This Valentine’s Day


Now that we have entered February, our thoughts naturally turn toward obtaining the proper gift for the one we love. It often begins with the question “what can I purchase”. . . perfume, Mikimoto pearls, galoshes? The challenge revolves around either getting the right thing or having a memorable experience, such as a candlelight dinner at Giuseppe’s, tickets to the show, or a pedicure (for her, unless you are from Long Island or the Jersey Shore, which could go either way).  Seldom, however, do we think about what we will be—not as an alternative, but, the point is, if we don’t work on how we embody Christ to our spouse, then all the gifts in the world will miss the mark.

John Chrysostom (c. 349 – 407) had something to say about this. In an exposition of Genesis 16:1ff, he counsels husbands to show gentleness and unselfish love towards their wives and thus bring peace to the household. Such a marriage, based on Christian devotion, glorifies God and as a result will be “stronger than steel,” able to withstand the storms of life.

Let us learn to be reasonable and gentle toward all, especially our wives, and to be very diligent so that if they rebuke us—whether rightly or wrongly—we may not be too exacting but may make our sole concern the removal of the cause of sadness and establish deep peace in the home. Then the wife may turn her attention toward her husband, and the husband may take refuge in his wife and find consolation at home, as in a harbor sheltered from external difficulties and troubles. The wife was given as a helper in order that the husband, strengthened by her encouragement, might be able to withstand whatever comes his way…. Those who are thus bound together will have no grief in this life nor will their pleasure suffer any harm. Wherever harmony, peace, and the bond of love exist between a wife and husband, all good things will flow together, and they will become impregnable to every assault, being fortified by the great and unassailable wall of divine harmony. This will make them stronger than steel, harder than iron, and supply them with more benefits than all wealth and possessions; this will lead them to the highest distinction and recommend them to God’s abundant favor.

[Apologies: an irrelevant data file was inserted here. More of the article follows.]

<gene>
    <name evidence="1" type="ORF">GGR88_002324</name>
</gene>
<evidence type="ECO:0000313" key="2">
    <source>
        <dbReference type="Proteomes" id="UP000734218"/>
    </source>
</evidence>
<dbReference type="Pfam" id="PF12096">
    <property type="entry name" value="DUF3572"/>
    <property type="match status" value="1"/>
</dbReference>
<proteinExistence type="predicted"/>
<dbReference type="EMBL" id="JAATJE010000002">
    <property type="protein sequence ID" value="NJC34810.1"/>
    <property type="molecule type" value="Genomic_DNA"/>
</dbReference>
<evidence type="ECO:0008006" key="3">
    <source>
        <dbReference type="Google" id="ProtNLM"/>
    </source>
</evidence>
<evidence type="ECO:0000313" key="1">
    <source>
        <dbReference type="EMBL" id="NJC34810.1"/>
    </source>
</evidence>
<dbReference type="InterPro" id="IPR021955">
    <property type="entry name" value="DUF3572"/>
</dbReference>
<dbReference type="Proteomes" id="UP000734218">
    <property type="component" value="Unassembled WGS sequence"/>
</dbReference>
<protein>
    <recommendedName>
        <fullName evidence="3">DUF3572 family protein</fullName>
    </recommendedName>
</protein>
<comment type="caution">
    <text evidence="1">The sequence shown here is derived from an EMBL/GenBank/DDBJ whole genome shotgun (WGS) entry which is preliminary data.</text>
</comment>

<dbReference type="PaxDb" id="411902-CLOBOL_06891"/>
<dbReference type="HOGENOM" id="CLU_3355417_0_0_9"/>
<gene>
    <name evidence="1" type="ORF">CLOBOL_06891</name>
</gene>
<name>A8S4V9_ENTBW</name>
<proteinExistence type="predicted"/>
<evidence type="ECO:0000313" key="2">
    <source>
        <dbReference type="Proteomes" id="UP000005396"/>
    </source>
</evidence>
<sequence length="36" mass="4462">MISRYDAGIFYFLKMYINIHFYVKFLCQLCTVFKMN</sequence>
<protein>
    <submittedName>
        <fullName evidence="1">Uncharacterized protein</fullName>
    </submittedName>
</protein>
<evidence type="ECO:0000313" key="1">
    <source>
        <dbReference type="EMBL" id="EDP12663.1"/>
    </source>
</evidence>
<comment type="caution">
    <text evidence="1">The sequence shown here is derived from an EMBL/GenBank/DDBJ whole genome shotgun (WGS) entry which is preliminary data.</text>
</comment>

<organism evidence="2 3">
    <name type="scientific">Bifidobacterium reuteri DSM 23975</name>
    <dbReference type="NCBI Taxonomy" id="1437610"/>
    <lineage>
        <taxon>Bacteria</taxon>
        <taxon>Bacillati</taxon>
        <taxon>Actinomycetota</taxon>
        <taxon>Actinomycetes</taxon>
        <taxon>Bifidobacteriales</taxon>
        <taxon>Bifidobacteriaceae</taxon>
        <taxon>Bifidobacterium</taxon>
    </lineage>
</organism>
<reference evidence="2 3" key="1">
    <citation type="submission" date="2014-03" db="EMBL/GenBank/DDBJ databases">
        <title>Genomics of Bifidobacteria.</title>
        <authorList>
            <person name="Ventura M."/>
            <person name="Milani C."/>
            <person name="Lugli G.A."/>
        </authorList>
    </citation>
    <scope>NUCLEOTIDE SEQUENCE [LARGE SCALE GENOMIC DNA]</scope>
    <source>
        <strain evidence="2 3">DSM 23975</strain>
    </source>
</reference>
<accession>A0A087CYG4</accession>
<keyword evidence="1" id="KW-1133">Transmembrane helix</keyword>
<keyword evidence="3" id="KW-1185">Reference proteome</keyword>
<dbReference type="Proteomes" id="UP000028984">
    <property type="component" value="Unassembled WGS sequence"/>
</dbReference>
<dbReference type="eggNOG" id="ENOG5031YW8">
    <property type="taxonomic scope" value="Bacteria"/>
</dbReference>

I urge you therefore that we not prize anything more than this, but that we labor and do everything we can to bring about calm and peace in marriage. Then the children who are born will follow the virtue of their parents, the servants will imitate them, and in every respect the affairs of the household will contribute toward virtue, and there will be much happiness in our affairs. When we honor first the things of God, then all other things will come to us smoothly and we will experience no distress, for the goodness of God supplies us with all things in abundance.1


1 John Chrysostom, Homilies on Genesis 38.7 [22], on Gen. 16:1ff, in Everett Ferguson, Inheriting Wisdom: Readings for Today from Ancient Christian Writers (Peabody, MA: Hendrickson Publishers, 2004), 8.

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